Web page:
Our Man In Canada
June 19th, 2006

Sanctuary
By Chris Chin, Jonquiere, Quebec

A few weeks ago, I got shanghaied into going to another meeting in the Capitol. Too bad there were more lawyers than foresters.

Anyway, as I can't use the underground parking (too many antennas on the roof of the truck), I have to arrive really early to grab one of the few outdoor parking spaces. Not too bad, as this gives me the time to have breakfast and get my thoughts in order before the coming ordeal.

As I was loitering around the front lobby, I was watching the city wake up,...unlimbering its parts,...going through its diurnal cycle. The start of another beautiful spring day in Quebec City.

I suppose that I am really too analytical, because as I was watching the growing hustle and bustle, I kept making comparisons with the river.

I love waking up early while camping out on the river. I like to be up an hour before dawn to experience the river waking up.

The 18 wheelers and straight bodies jockey for positions in the queues at the loading docks. They seem like the adult salmon and trout, moving from mid-stream to the banks as the sun comes out. They rub shoulders and jostle for the best positions to hold in.

A young college student runs after a transit bus, arrives just in time to realize that it's not the right one and circles back to the bus stop bench. Just as over-active Grisles (juvenile Salmon) sometimes do, driving hard off the bottom only to refuse a big dry at the last instant, circling back and taking up station for another offering.

A gaggle of preschoolers get shepherded out of a school bus, line up and make their way to the museum gates. They sound like a flight of swallows, chirping and chattering their way along.

Wandering around the halls a bit, I bump into some of my old IT crew who're now doing a project for the government. We chat over a coffee, exchange lies a while and promise to go fishing again this season. The same thing will often happen while on the river. I'll often run into fellow anglers with whom I've shared a run (or a pint). We'll catch up on news (and exchange some lies). These chance encounters are very often the highlight of a day on the river.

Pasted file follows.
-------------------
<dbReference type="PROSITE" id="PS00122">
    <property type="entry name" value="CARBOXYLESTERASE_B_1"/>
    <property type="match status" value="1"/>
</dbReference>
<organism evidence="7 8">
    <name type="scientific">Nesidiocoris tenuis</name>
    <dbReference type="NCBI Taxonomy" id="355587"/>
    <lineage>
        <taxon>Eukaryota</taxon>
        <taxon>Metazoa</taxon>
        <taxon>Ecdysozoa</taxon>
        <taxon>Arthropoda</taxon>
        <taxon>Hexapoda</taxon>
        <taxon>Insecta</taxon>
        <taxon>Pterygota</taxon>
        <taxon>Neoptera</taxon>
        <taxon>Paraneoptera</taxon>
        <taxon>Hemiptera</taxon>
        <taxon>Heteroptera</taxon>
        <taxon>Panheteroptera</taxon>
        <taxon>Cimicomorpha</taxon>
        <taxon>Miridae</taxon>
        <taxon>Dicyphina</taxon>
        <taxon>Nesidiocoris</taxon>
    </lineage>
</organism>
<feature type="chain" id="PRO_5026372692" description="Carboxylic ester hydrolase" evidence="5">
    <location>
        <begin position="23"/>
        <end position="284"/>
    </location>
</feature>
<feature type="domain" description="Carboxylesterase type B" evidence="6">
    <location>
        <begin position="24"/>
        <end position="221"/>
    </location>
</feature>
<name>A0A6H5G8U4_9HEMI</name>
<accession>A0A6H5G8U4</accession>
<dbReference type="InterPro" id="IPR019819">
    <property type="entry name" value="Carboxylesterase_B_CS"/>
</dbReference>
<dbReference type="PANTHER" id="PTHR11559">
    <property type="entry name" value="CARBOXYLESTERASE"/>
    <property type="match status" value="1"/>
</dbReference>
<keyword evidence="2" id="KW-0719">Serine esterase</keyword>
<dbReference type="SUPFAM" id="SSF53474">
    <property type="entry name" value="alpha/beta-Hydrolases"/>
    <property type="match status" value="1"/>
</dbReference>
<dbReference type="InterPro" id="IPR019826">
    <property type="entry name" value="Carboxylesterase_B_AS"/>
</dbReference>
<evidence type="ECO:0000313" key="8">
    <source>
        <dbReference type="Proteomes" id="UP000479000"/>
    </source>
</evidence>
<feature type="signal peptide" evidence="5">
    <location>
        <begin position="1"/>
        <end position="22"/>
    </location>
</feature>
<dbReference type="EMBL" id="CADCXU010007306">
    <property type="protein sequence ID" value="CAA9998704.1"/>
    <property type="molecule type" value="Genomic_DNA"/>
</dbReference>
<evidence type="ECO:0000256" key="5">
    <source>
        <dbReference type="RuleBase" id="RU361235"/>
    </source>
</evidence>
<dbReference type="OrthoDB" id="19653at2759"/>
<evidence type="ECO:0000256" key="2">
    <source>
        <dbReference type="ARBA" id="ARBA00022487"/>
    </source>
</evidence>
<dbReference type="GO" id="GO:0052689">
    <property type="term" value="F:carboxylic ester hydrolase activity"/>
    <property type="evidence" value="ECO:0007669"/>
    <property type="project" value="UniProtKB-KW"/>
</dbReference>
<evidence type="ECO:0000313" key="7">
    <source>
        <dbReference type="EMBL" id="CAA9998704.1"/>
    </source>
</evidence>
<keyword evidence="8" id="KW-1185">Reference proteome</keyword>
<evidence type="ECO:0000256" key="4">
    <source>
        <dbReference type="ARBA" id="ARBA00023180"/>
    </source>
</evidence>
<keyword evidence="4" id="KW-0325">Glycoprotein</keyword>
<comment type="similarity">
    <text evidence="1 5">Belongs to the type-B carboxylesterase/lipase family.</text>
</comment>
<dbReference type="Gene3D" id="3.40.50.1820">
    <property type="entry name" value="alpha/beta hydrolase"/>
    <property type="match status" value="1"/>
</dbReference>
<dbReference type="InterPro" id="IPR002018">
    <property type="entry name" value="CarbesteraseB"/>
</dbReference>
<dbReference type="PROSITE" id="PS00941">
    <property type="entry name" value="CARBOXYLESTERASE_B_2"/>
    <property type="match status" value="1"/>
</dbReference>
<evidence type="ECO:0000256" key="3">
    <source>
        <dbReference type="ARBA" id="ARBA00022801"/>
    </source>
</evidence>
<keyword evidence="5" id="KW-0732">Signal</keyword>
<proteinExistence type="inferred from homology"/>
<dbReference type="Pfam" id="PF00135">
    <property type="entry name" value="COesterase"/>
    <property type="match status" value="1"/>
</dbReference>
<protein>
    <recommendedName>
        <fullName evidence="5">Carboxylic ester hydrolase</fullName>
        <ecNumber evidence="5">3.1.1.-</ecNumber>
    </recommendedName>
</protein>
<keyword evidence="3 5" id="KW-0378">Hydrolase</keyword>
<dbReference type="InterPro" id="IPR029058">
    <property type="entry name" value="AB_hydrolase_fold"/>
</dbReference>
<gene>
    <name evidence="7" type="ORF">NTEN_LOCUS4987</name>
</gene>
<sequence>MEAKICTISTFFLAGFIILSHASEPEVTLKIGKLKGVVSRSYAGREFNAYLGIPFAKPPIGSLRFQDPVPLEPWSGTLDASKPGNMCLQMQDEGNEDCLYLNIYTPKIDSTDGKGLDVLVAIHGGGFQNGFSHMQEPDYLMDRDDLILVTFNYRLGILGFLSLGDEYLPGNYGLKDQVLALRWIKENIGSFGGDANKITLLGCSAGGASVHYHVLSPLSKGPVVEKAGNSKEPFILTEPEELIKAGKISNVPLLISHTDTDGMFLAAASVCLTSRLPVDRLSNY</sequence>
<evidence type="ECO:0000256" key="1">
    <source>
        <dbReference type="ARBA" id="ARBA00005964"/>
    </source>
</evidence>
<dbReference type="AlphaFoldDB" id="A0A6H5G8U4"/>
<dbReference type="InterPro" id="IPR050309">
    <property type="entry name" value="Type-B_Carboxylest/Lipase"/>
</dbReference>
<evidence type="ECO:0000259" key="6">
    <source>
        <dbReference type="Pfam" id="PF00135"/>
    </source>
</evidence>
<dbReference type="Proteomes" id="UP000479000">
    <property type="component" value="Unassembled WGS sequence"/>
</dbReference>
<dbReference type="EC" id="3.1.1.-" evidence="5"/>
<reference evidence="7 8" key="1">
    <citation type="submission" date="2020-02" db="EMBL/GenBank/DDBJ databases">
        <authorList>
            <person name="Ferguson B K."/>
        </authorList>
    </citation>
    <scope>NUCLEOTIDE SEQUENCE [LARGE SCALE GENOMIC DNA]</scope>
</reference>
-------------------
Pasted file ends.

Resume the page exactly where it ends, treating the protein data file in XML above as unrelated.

With a touch more of vim and vigour, I go up the stairs to the Minister's office. The cheerful (and highly competent) aid reminds me of Nicole, the ever present secretary at the River Association's office. Just like any organisation (even the river Association), you don't need to talk to the President, nor the best Guide. The Secretary can usually get you all the information you need. At least I get headed to the right conference room.

Sitting here waiting for the procession of lawyers, aides and secretaries to file into the meeting, I find sanctuary in my mind by wandering along the banks of my home waters. A brief moment of respite from the social calamity we call natural resource litigation. ~ Chris Chin

About Chris:

Chris Chin is originally from Kamloops, British Columbia. He has been fly fishing on and off ever since he was 10 years old. Chris became serious about the sport within the last 10 years.

"I'm a forest engineer by day and part time guide on the Ste-Marguerite River here in central Quebec. I've been fishing this river for about 10 years now and started guiding about 5 years ago when the local guide's association sort of stopped functioning."

Chris guides mostly for sea run brook trout and about 30% of the time for Atlantic Salmon. "I often don't even charge service fees, as I'm more interested in promoting the river than making cash. I like to get new comers to realize that salmon fishing is REALLY for anyone who cares to try it. Tradition around here makes some of the old clan see Salmon fishing as a sport for the rich. Today our shore lunches are less on the cucumber sandwich side and more toward chicken pot pie and Jack Daniel's."

Chris is 42 years old as of this writing. He is of Chinese origin although his parents were born and raised in Jamaica. He has a girlfriend, Renée. "She and her 12 year old son Vincent started fly fishing with me in October 2002."

To learn more about the Ste-Marguerite River, visit Christopher's website http://pages.videotron.com/fcch/. ~ Christopher Chin

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